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or other commercial exhibition problem go here.
last revised 10/04/17
If you have received a demand letter regarding “IKS” reception of the Dish Network or Nagrastar signal, you should understand that the claim against you will be based upon evidence that is gathered by professional investigators (frequently retired police investigators) and it is typically a sufficient basis to legally send you a demand letter. Unless they can be convinced that they have no claim, or you negotiate a settlement, they will initiate a proceeding against you in federal court.
Signal piracy civil prosecutions are generally conducted pursuant to both Title 47 U.S. Code and the Digital Millennium Copyright Act (DMCA) - both complex and little understood areas of the law. Certainly, it will be very difficult for you to find a local lawyer who is familiar with it. In fact, many of my clients are actually other lawyers, who, having been called upon by one of their regular clients for help in this kind of situation, require my assistance to first understand the issues themselves. Moreover, I know of no one else on the defense side with my knowledge and experience as gained during the defense of hundreds of these cases.
Do not default (fail to respond to a Summons and therefor give the claimant the opportunity to magnify the claim against you in your absence; moreover, judges don't look kindly upon those who ignore a Summons). The consequences of ignoring this will lead to a significant federal judgment against you. A signal piracy case can run into five figures depending upon how the claimant presents the facts and the discretion of the judge - and in the case of distributors or resellers, minimum damages start at five figure sums.
It should be
that as these are civil (rather than criminal) cases, the burden of
proof is “preponderance of the evidence” or “which
is the most likely” - not “proof beyond a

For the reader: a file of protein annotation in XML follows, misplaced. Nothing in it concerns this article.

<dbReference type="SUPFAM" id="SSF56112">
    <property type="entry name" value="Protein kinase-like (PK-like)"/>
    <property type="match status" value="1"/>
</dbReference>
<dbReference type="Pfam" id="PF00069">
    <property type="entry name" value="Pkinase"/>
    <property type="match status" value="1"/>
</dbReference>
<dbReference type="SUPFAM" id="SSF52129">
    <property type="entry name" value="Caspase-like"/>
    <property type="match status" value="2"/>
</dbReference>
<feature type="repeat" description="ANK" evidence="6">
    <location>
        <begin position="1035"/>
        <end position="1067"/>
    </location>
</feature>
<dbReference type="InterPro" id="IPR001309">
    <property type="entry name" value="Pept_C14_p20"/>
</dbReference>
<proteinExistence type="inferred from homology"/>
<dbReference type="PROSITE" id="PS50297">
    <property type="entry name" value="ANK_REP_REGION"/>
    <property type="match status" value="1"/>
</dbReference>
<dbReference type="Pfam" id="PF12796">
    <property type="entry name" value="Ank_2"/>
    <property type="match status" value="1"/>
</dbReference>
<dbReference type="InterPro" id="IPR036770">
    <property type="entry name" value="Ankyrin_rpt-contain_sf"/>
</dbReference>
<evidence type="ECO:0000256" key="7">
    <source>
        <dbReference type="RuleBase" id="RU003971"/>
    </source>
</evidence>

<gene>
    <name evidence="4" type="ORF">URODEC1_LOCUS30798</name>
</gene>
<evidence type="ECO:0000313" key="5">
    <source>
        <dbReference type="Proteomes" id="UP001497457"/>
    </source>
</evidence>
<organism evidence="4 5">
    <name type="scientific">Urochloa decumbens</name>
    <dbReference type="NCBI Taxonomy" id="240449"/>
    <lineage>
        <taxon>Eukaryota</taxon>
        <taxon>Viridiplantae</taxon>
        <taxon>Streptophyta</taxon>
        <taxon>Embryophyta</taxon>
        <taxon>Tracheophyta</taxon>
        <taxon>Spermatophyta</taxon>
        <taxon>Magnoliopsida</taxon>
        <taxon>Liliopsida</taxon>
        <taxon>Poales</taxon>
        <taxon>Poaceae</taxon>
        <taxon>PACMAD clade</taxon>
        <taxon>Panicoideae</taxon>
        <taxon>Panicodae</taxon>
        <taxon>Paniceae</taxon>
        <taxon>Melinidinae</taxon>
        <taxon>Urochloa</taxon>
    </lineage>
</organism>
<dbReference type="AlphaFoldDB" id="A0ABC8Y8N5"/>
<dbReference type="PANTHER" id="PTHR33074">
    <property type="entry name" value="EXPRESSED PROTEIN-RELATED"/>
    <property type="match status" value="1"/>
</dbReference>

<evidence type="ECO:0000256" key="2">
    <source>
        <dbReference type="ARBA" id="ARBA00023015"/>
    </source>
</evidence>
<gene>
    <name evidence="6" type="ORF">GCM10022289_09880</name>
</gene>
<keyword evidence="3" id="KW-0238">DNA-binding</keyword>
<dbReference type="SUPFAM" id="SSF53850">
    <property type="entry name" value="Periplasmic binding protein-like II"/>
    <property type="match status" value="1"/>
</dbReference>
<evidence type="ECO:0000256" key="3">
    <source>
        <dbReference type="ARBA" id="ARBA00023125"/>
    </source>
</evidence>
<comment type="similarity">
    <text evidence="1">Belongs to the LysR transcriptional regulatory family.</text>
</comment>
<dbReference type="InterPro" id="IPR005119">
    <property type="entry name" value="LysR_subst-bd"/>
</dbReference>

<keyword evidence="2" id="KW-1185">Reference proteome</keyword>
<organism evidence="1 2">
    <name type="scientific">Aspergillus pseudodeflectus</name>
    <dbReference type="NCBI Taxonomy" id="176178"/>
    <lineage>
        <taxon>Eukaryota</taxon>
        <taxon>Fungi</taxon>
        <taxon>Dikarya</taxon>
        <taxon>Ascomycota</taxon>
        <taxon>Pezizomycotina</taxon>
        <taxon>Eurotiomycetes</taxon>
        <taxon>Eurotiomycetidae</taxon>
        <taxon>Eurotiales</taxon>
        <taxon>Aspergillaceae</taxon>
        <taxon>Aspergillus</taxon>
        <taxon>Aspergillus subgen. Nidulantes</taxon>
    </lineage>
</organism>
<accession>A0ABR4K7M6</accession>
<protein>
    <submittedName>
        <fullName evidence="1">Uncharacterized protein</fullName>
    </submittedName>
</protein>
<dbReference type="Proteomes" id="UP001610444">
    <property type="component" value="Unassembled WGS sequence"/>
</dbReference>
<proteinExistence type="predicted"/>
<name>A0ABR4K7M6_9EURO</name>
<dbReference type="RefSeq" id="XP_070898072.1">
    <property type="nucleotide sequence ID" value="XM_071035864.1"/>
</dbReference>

reasonable doubt”. Accordingly, civil cases are generally much
easier to prosecute (and therefore harder to defend) than criminal
Moreover, it is very important to note that the signal provider (or rights owner) enjoys a unilateral (one-sided) claim to attorney fees. That is: once a lawsuit commences, and if Nagrastar wins, the DMCA gives a judge discretion to charge Nagrastar's attorney fees to you (and Title 47 cases give the claimant an absolute right to recover their attorney fees); however, if defendant wins, defendant has no such rights. (Doesn't sound fair, does it? However, it is true!)
misinformation and impractical guidance on the web, such as: "innocent
infringer" or "non-use" defenses.
This includes “I purchased it but I couldn't get
it to work”. Absent a documented attempt by you to claim a refund
from the seller, the non-use defense is generally not viable - and you
will likely make an ass of yourself in court and quite possibly incur
both court costs and considerable legal expenses for two attorneys
(yours and theirs)..... If you have questions on this, you are welcome
to call me for further explanation, free of charge: (631) 210.7058.
should you litigate or should you settle - and if you settle, for how
much? And how about the important terms of the "release" you get when
you settle? I offer you the professional advice of
someone with 20 years experience in this area of the law - and if
settlement is advised, I will negotiate a fair settlement for you. My
professional services are available to you for a very
Download Consultation Retainer here
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